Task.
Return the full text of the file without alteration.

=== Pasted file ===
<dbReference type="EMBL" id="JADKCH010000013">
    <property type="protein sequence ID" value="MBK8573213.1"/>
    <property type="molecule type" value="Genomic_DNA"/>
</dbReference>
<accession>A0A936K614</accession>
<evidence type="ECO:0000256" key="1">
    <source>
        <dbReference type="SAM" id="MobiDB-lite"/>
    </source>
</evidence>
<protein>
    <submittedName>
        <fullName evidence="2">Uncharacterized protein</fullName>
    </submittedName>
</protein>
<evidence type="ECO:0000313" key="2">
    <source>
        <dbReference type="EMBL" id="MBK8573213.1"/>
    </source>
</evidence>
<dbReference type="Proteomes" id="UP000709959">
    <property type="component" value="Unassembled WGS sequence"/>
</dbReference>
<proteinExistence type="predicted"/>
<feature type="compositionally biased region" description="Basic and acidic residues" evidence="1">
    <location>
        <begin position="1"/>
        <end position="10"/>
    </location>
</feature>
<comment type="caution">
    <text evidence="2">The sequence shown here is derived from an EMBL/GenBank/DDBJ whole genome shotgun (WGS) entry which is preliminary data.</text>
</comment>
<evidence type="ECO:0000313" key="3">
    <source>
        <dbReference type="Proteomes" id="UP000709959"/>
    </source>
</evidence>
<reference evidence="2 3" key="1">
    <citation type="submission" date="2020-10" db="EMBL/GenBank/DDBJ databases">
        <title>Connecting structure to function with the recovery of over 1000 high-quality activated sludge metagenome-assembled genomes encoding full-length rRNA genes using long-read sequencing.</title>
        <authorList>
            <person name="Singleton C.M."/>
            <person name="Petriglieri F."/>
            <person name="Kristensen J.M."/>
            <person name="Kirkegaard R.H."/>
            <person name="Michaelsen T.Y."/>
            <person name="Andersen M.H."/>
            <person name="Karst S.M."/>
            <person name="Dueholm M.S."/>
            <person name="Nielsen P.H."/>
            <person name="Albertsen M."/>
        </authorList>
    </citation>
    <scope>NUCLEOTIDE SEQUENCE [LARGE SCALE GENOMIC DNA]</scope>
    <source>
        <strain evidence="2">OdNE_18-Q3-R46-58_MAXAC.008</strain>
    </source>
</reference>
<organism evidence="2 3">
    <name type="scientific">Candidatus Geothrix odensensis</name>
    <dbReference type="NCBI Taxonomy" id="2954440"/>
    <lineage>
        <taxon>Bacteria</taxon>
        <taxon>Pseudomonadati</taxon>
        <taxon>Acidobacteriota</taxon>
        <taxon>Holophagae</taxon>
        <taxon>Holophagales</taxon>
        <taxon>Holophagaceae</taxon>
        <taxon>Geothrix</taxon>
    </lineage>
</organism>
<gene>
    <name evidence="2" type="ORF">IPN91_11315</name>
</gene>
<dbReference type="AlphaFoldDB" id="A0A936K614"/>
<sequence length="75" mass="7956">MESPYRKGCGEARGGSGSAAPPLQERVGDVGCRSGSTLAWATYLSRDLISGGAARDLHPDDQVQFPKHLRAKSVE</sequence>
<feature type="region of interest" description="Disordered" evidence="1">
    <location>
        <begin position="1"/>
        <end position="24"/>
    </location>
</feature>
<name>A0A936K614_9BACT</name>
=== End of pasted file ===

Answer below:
<dbReference type="EMBL" id="JADKCH010000013">
    <property type="protein sequence ID" value="MBK8573213.1"/>
    <property type="molecule type" value="Genomic_DNA"/>
</dbReference>
<accession>A0A936K614</accession>
<evidence type="ECO:0000256" key="1">
    <source>
        <dbReference type="SAM" id="MobiDB-lite"/>
    </source>
</evidence>
<protein>
    <submittedName>
        <fullName evidence="2">Uncharacterized protein</fullName>
    </submittedName>
</protein>
<evidence type="ECO:0000313" key="2">
    <source>
        <dbReference type="EMBL" id="MBK8573213.1"/>
    </source>
</evidence>
<dbReference type="Proteomes" id="UP000709959">
    <property type="component" value="Unassembled WGS sequence"/>
</dbReference>
<proteinExistence type="predicted"/>
<feature type="compositionally biased region" description="Basic and acidic residues" evidence="1">
    <location>
        <begin position="1"/>
        <end position="10"/>
    </location>
</feature>
<comment type="caution">
    <text evidence="2">The sequence shown here is derived from an EMBL/GenBank/DDBJ whole genome shotgun (WGS) entry which is preliminary data.</text>
</comment>
<evidence type="ECO:0000313" key="3">
    <source>
        <dbReference type="Proteomes" id="UP000709959"/>
    </source>
</evidence>
<reference evidence="2 3" key="1">
    <citation type="submission" date="2020-10" db="EMBL/GenBank/DDBJ databases">
        <title>Connecting structure to function with the recovery of over 1000 high-quality activated sludge metagenome-assembled genomes encoding full-length rRNA genes using long-read sequencing.</title>
        <authorList>
            <person name="Singleton C.M."/>
            <person name="Petriglieri F."/>
            <person name="Kristensen J.M."/>
            <person name="Kirkegaard R.H."/>
            <person name="Michaelsen T.Y."/>
            <person name="Andersen M.H."/>
            <person name="Karst S.M."/>
            <person name="Dueholm M.S."/>
            <person name="Nielsen P.H."/>
            <person name="Albertsen M."/>
        </authorList>
    </citation>
    <scope>NUCLEOTIDE SEQUENCE [LARGE SCALE GENOMIC DNA]</scope>
    <source>
        <strain evidence="2">OdNE_18-Q3-R46-58_MAXAC.008</strain>
    </source>
</reference>
<organism evidence="2 3">
    <name type="scientific">Candidatus Geothrix odensensis</name>
    <dbReference type="NCBI Taxonomy" id="2954440"/>
    <lineage>
        <taxon>Bacteria</taxon>
        <taxon>Pseudomonadati</taxon>
        <taxon>Acidobacteriota</taxon>
        <taxon>Holophagae</taxon>
        <taxon>Holophagales</taxon>
        <taxon>Holophagaceae</taxon>
        <taxon>Geothrix</taxon>
    </lineage>
</organism>
<gene>
    <name evidence="2" type="ORF">IPN91_11315</name>
</gene>
<dbReference type="AlphaFoldDB" id="A0A936K614"/>
<sequence length="75" mass="7956">MESPYRKGCGEARGGSGSAAPPLQERVGDVGCRSGSTLAWATYLSRDLISGGAARDLHPDDQVQFPKHLRAKSVE</sequence>
<feature type="region of interest" description="Disordered" evidence="1">
    <location>
        <begin position="1"/>
        <end position="24"/>
    </location>
</feature>
<name>A0A936K614_9BACT</name>